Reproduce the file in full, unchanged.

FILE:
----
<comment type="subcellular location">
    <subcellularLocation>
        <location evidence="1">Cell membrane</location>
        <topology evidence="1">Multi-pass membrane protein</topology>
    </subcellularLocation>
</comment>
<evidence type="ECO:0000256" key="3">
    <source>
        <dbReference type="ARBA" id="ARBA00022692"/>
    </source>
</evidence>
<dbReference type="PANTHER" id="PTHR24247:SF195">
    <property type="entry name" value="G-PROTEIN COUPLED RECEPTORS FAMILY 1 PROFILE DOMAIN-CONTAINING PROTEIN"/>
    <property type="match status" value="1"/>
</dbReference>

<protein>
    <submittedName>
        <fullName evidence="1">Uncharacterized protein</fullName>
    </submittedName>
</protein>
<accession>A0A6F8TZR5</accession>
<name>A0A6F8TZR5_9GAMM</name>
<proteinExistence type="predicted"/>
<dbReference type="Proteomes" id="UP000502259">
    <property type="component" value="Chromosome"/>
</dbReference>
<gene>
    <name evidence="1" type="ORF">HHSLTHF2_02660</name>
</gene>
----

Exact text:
<comment type="subcellular location">
    <subcellularLocation>
        <location evidence="1">Cell membrane</location>
        <topology evidence="1">Multi-pass membrane protein</topology>
    </subcellularLocation>
</comment>
<evidence type="ECO:0000256" key="3">
    <source>
        <dbReference type="ARBA" id="ARBA00022692"/>
    </source>
</evidence>
<dbReference type="PANTHER" id="PTHR24247:SF195">
    <property type="entry name" value="G-PROTEIN COUPLED RECEPTORS FAMILY 1 PROFILE DOMAIN-CONTAINING PROTEIN"/>
    <property type="match status" value="1"/>
</dbReference>

<protein>
    <submittedName>
        <fullName evidence="1">Uncharacterized protein</fullName>
    </submittedName>
</protein>
<accession>A0A6F8TZR5</accession>
<name>A0A6F8TZR5_9GAMM</name>
<proteinExistence type="predicted"/>
<dbReference type="Proteomes" id="UP000502259">
    <property type="component" value="Chromosome"/>
</dbReference>
<gene>
    <name evidence="1" type="ORF">HHSLTHF2_02660</name>
</gene>